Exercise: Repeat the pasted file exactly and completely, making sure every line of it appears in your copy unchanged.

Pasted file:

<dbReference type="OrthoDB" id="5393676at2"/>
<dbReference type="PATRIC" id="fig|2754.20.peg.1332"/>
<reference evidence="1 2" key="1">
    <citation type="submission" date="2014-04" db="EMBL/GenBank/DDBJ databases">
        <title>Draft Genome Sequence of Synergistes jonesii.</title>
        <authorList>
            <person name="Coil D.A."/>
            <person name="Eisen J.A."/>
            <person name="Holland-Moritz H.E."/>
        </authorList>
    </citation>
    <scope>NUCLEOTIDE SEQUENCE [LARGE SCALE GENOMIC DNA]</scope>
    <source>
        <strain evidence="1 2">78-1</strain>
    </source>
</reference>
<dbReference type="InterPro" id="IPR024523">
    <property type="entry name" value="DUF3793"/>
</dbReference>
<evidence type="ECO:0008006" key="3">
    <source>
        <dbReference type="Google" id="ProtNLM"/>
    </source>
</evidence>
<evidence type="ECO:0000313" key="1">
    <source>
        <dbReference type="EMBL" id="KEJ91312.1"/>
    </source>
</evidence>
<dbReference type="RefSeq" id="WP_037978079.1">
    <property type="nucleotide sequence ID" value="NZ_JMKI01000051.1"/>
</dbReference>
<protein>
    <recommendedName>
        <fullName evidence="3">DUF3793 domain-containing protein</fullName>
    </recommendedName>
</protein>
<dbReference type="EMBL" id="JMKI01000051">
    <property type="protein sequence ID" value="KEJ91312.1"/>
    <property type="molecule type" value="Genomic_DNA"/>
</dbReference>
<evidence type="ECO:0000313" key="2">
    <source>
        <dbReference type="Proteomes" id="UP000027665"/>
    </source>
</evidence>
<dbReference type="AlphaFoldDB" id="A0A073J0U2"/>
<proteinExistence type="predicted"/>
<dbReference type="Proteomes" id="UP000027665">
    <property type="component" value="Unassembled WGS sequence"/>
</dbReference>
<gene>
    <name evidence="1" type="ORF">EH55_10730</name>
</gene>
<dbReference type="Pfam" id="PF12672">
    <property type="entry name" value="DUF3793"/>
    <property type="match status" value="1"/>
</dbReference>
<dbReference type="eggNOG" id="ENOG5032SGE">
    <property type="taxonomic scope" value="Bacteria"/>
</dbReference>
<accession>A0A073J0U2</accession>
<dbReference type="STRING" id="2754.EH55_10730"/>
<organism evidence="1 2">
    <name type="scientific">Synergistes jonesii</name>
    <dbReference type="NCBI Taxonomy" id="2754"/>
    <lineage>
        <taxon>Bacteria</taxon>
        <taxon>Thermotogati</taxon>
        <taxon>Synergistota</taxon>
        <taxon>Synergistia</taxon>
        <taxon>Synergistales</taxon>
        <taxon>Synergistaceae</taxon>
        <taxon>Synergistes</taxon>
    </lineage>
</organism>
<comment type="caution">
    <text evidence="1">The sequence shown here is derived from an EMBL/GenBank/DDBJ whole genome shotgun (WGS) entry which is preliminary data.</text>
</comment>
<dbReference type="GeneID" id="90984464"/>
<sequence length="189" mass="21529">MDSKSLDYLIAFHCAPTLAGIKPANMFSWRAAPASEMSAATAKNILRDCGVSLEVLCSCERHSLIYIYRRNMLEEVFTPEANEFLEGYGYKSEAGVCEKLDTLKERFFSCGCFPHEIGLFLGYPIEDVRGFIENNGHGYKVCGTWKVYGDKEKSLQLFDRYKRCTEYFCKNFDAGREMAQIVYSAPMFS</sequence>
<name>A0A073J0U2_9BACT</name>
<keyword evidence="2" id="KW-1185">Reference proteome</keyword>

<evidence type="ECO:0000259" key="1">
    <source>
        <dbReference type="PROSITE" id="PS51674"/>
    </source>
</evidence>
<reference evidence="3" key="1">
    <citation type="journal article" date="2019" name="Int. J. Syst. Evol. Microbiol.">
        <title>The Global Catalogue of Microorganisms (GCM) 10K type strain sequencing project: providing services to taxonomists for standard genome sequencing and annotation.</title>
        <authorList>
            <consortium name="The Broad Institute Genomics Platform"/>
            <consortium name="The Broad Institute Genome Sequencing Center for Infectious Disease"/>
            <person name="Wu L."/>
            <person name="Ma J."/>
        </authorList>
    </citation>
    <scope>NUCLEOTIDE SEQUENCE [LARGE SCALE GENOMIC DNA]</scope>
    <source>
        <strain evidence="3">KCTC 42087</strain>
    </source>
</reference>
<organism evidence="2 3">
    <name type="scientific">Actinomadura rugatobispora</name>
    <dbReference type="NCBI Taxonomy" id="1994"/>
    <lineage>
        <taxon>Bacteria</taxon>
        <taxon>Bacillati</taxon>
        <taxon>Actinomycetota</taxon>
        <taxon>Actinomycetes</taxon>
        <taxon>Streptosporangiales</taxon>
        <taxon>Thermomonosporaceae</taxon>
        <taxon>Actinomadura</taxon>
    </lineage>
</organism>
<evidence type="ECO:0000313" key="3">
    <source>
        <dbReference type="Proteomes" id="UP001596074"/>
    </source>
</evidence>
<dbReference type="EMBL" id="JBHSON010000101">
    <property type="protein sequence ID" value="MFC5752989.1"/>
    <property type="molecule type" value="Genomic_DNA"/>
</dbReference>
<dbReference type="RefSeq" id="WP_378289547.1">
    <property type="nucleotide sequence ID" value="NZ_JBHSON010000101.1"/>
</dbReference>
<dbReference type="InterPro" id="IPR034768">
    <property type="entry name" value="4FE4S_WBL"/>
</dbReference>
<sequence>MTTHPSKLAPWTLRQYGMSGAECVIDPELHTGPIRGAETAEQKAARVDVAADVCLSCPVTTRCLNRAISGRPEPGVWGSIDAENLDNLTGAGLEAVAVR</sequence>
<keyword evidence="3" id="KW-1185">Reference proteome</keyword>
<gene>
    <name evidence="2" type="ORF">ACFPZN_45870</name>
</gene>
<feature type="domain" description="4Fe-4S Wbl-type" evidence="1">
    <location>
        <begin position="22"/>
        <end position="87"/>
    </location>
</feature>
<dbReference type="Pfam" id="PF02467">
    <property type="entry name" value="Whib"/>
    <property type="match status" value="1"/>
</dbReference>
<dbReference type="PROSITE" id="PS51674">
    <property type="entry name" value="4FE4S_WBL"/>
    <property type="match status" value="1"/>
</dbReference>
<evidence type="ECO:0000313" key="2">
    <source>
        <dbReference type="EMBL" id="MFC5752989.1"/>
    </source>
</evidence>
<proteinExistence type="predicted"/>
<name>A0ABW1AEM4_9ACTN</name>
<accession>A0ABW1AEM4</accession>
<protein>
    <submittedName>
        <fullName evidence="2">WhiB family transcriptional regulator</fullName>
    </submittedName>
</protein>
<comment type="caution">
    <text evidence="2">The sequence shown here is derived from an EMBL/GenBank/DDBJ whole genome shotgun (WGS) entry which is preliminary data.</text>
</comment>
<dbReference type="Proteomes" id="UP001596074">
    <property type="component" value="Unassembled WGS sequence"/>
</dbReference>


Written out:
<dbReference type="OrthoDB" id="5393676at2"/>
<dbReference type="PATRIC" id="fig|2754.20.peg.1332"/>
<reference evidence="1 2" key="1">
    <citation type="submission" date="2014-04" db="EMBL/GenBank/DDBJ databases">
        <title>Draft Genome Sequence of Synergistes jonesii.</title>
        <authorList>
            <person name="Coil D.A."/>
            <person name="Eisen J.A."/>
            <person name="Holland-Moritz H.E."/>
        </authorList>
    </citation>
    <scope>NUCLEOTIDE SEQUENCE [LARGE SCALE GENOMIC DNA]</scope>
    <source>
        <strain evidence="1 2">78-1</strain>
    </source>
</reference>
<dbReference type="InterPro" id="IPR024523">
    <property type="entry name" value="DUF3793"/>
</dbReference>
<evidence type="ECO:0008006" key="3">
    <source>
        <dbReference type="Google" id="ProtNLM"/>
    </source>
</evidence>
<evidence type="ECO:0000313" key="1">
    <source>
        <dbReference type="EMBL" id="KEJ91312.1"/>
    </source>
</evidence>
<dbReference type="RefSeq" id="WP_037978079.1">
    <property type="nucleotide sequence ID" value="NZ_JMKI01000051.1"/>
</dbReference>
<protein>
    <recommendedName>
        <fullName evidence="3">DUF3793 domain-containing protein</fullName>
    </recommendedName>
</protein>
<dbReference type="EMBL" id="JMKI01000051">
    <property type="protein sequence ID" value="KEJ91312.1"/>
    <property type="molecule type" value="Genomic_DNA"/>
</dbReference>
<evidence type="ECO:0000313" key="2">
    <source>
        <dbReference type="Proteomes" id="UP000027665"/>
    </source>
</evidence>
<dbReference type="AlphaFoldDB" id="A0A073J0U2"/>
<proteinExistence type="predicted"/>
<dbReference type="Proteomes" id="UP000027665">
    <property type="component" value="Unassembled WGS sequence"/>
</dbReference>
<gene>
    <name evidence="1" type="ORF">EH55_10730</name>
</gene>
<dbReference type="Pfam" id="PF12672">
    <property type="entry name" value="DUF3793"/>
    <property type="match status" value="1"/>
</dbReference>
<dbReference type="eggNOG" id="ENOG5032SGE">
    <property type="taxonomic scope" value="Bacteria"/>
</dbReference>
<accession>A0A073J0U2</accession>
<dbReference type="STRING" id="2754.EH55_10730"/>
<organism evidence="1 2">
    <name type="scientific">Synergistes jonesii</name>
    <dbReference type="NCBI Taxonomy" id="2754"/>
    <lineage>
        <taxon>Bacteria</taxon>
        <taxon>Thermotogati</taxon>
        <taxon>Synergistota</taxon>
        <taxon>Synergistia</taxon>
        <taxon>Synergistales</taxon>
        <taxon>Synergistaceae</taxon>
        <taxon>Synergistes</taxon>
    </lineage>
</organism>
<comment type="caution">
    <text evidence="1">The sequence shown here is derived from an EMBL/GenBank/DDBJ whole genome shotgun (WGS) entry which is preliminary data.</text>
</comment>
<dbReference type="GeneID" id="90984464"/>
<sequence length="189" mass="21529">MDSKSLDYLIAFHCAPTLAGIKPANMFSWRAAPASEMSAATAKNILRDCGVSLEVLCSCERHSLIYIYRRNMLEEVFTPEANEFLEGYGYKSEAGVCEKLDTLKERFFSCGCFPHEIGLFLGYPIEDVRGFIENNGHGYKVCGTWKVYGDKEKSLQLFDRYKRCTEYFCKNFDAGREMAQIVYSAPMFS</sequence>
<name>A0A073J0U2_9BACT</name>
<keyword evidence="2" id="KW-1185">Reference proteome</keyword>

<evidence type="ECO:0000259" key="1">
    <source>
        <dbReference type="PROSITE" id="PS51674"/>
    </source>
</evidence>
<reference evidence="3" key="1">
    <citation type="journal article" date="2019" name="Int. J. Syst. Evol. Microbiol.">
        <title>The Global Catalogue of Microorganisms (GCM) 10K type strain sequencing project: providing services to taxonomists for standard genome sequencing and annotation.</title>
        <authorList>
            <consortium name="The Broad Institute Genomics Platform"/>
            <consortium name="The Broad Institute Genome Sequencing Center for Infectious Disease"/>
            <person name="Wu L."/>
            <person name="Ma J."/>
        </authorList>
    </citation>
    <scope>NUCLEOTIDE SEQUENCE [LARGE SCALE GENOMIC DNA]</scope>
    <source>
        <strain evidence="3">KCTC 42087</strain>
    </source>
</reference>
<organism evidence="2 3">
    <name type="scientific">Actinomadura rugatobispora</name>
    <dbReference type="NCBI Taxonomy" id="1994"/>
    <lineage>
        <taxon>Bacteria</taxon>
        <taxon>Bacillati</taxon>
        <taxon>Actinomycetota</taxon>
        <taxon>Actinomycetes</taxon>
        <taxon>Streptosporangiales</taxon>
        <taxon>Thermomonosporaceae</taxon>
        <taxon>Actinomadura</taxon>
    </lineage>
</organism>
<evidence type="ECO:0000313" key="3">
    <source>
        <dbReference type="Proteomes" id="UP001596074"/>
    </source>
</evidence>
<dbReference type="EMBL" id="JBHSON010000101">
    <property type="protein sequence ID" value="MFC5752989.1"/>
    <property type="molecule type" value="Genomic_DNA"/>
</dbReference>
<dbReference type="RefSeq" id="WP_378289547.1">
    <property type="nucleotide sequence ID" value="NZ_JBHSON010000101.1"/>
</dbReference>
<dbReference type="InterPro" id="IPR034768">
    <property type="entry name" value="4FE4S_WBL"/>
</dbReference>
<sequence>MTTHPSKLAPWTLRQYGMSGAECVIDPELHTGPIRGAETAEQKAARVDVAADVCLSCPVTTRCLNRAISGRPEPGVWGSIDAENLDNLTGAGLEAVAVR</sequence>
<keyword evidence="3" id="KW-1185">Reference proteome</keyword>
<gene>
    <name evidence="2" type="ORF">ACFPZN_45870</name>
</gene>
<feature type="domain" description="4Fe-4S Wbl-type" evidence="1">
    <location>
        <begin position="22"/>
        <end position="87"/>
    </location>
</feature>
<dbReference type="Pfam" id="PF02467">
    <property type="entry name" value="Whib"/>
    <property type="match status" value="1"/>
</dbReference>
<dbReference type="PROSITE" id="PS51674">
    <property type="entry name" value="4FE4S_WBL"/>
    <property type="match status" value="1"/>
</dbReference>
<evidence type="ECO:0000313" key="2">
    <source>
        <dbReference type="EMBL" id="MFC5752989.1"/>
    </source>
</evidence>
<proteinExistence type="predicted"/>
<name>A0ABW1AEM4_9ACTN</name>
<accession>A0ABW1AEM4</accession>
<protein>
    <submittedName>
        <fullName evidence="2">WhiB family transcriptional regulator</fullName>
    </submittedName>
</protein>
<comment type="caution">
    <text evidence="2">The sequence shown here is derived from an EMBL/GenBank/DDBJ whole genome shotgun (WGS) entry which is preliminary data.</text>
</comment>
<dbReference type="Proteomes" id="UP001596074">
    <property type="component" value="Unassembled WGS sequence"/>
</dbReference>